1. The recovery time you referenced is a real reason why we cannot expect similar power numbers for a while yet. I would also hope the Dodgrr hitting coaches will seriously address this batting stance issue with Cody as well .

  2. Cody Bellinger’s shoulder injury is reminiscent of the Chris Webber shoulder injury. Like Bellinger, Webber disconnected his shoulder several times until he finally had to operate on it, when he came back from shoulder surgery he was never the same player again. The Lakers were looking for a backup center in 2007 they were picking between Webber and DJ Mbenga, they ended signing Mbenga because Webber was so done by then. Unfortunately for Cody Bellinger this is the beginning of his deterioration, he’s literally an “one-armed man”, so his playing days are pretty much over.

    1. Cody has an over 90% chance of making a full recovery, though the timeline is uncertain. Urias surgery was for a torn capsule, and that is a very serious operation for a pitcher. Many will never be the same again, in Urias case, the damage was not as bad as it could have been, and he seems to be fully recovered after a long rehab. Shoulder dislocation surgery has a very high recovery rate. It helps in Cody’s case, it was not his throwing arm. It is going to have a worse prognosis for a basketball player, especially a center, it is a contact sport with constant impact on the shoulder by very large, heavy and super strong athletes. Cody should have a full recovery, but it could take up to a few more months than originally anticipated if he hasn’t been able to swing a bat yet. And by the way, I am a doctor with a specialty in sports injuries.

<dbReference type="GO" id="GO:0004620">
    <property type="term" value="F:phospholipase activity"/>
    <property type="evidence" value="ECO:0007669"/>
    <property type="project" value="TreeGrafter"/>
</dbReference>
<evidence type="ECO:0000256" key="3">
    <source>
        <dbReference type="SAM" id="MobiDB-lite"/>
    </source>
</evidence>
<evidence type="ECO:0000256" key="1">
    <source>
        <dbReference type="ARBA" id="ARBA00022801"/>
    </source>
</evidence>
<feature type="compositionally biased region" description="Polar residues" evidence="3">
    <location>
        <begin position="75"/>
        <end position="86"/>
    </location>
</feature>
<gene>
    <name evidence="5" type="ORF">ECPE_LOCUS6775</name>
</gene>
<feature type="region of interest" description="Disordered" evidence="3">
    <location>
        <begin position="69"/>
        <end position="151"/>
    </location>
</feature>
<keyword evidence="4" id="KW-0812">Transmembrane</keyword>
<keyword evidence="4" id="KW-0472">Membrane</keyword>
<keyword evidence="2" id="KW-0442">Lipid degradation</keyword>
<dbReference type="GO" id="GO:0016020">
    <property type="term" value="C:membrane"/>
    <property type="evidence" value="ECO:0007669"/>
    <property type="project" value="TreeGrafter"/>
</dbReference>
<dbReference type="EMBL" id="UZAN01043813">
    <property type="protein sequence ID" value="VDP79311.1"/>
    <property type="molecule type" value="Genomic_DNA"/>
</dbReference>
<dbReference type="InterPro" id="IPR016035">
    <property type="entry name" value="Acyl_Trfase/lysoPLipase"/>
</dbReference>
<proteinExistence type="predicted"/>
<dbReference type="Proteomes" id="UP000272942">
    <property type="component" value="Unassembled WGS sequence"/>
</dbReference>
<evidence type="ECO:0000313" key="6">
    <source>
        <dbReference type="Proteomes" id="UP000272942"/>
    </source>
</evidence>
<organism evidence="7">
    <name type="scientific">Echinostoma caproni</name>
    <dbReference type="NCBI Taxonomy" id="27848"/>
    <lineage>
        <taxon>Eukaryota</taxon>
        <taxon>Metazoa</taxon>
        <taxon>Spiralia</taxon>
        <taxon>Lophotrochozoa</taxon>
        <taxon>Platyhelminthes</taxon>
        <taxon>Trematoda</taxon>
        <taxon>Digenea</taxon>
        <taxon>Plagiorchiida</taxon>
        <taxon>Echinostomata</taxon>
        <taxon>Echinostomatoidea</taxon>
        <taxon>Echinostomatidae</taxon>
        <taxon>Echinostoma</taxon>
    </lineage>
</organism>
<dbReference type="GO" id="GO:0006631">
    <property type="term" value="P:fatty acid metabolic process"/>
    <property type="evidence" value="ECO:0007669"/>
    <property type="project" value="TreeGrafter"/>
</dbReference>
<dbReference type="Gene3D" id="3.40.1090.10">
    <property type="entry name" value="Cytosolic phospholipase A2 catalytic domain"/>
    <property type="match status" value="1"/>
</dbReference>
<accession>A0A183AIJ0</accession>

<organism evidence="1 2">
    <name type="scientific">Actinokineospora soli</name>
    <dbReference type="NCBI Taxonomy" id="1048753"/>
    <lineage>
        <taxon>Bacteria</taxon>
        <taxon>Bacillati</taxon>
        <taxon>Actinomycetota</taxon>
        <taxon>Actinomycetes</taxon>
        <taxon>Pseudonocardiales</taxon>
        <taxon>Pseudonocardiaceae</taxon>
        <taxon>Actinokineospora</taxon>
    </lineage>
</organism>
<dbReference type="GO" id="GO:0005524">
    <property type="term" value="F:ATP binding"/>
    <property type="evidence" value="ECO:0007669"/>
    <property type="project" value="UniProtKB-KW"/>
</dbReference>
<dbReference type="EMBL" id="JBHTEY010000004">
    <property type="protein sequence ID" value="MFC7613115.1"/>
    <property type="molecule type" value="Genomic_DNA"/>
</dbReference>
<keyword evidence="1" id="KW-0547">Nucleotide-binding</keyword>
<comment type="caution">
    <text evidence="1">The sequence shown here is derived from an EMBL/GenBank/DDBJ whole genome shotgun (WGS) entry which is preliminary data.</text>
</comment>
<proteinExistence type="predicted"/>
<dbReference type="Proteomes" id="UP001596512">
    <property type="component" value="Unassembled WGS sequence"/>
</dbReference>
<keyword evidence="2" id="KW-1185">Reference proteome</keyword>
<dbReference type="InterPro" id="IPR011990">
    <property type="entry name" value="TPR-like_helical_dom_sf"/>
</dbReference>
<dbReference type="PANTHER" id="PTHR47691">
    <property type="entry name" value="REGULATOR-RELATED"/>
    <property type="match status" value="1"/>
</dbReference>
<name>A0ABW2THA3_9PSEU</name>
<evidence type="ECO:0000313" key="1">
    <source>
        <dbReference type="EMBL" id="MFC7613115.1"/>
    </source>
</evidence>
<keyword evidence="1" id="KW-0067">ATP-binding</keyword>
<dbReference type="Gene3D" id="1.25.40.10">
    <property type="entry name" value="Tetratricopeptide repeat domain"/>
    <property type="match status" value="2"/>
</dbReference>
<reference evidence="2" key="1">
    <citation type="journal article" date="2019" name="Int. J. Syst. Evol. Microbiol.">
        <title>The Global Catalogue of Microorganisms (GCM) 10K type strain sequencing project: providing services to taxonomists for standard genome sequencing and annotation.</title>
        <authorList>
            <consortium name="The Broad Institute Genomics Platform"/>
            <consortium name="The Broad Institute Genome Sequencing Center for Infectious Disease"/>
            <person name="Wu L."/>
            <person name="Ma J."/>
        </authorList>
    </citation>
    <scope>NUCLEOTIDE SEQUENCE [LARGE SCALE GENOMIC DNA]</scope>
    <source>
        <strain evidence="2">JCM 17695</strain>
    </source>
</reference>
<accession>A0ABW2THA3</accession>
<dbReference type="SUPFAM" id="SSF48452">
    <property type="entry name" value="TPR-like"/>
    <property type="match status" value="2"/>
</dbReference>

1. Good info here as far as Cody is concerned. I of course am not a MD but figured that the recovery time for Bellinger would be longer than first indicated upon first hearing of the surgery having been done.

      2. Yes but his problem was caused by unnecessary contact…showing off – and that is what is most galling. And Kike deserves some of the blame because that wind up from the first base line seats wasn’t necessary. Give your team mate a high five and let him play another day….Call me old fashion, but the game is played on the field, not on the way to the dugout after a homer…

        1. These types of celebratory rituals have always concerned me, they are far too wild, guys getting body slammed, helmet smashed, and yes, some of these super aggressive high 5s would break my hand. They have been generally toned down after some gnarly injuries, I’ll never forget Kendry Morales, after hitting a game winning grand slam, being carted off the field, basically ending his Angels career. With Cody, we should remember he made his homer saving catch and game winning homer after the dislocation, and his shoulder instability was a chronic problem, that was why they moved him off first base, and his hesitancy to dive after balls in the outfield. Most likely he’ll be OK, but it concerns me he isn’t swinging a bat yet, we need him to be great this year, with the Padres doing what they are doing.

Leave a Reply

Your email address will not be published. Required fields are marked *

Back to top button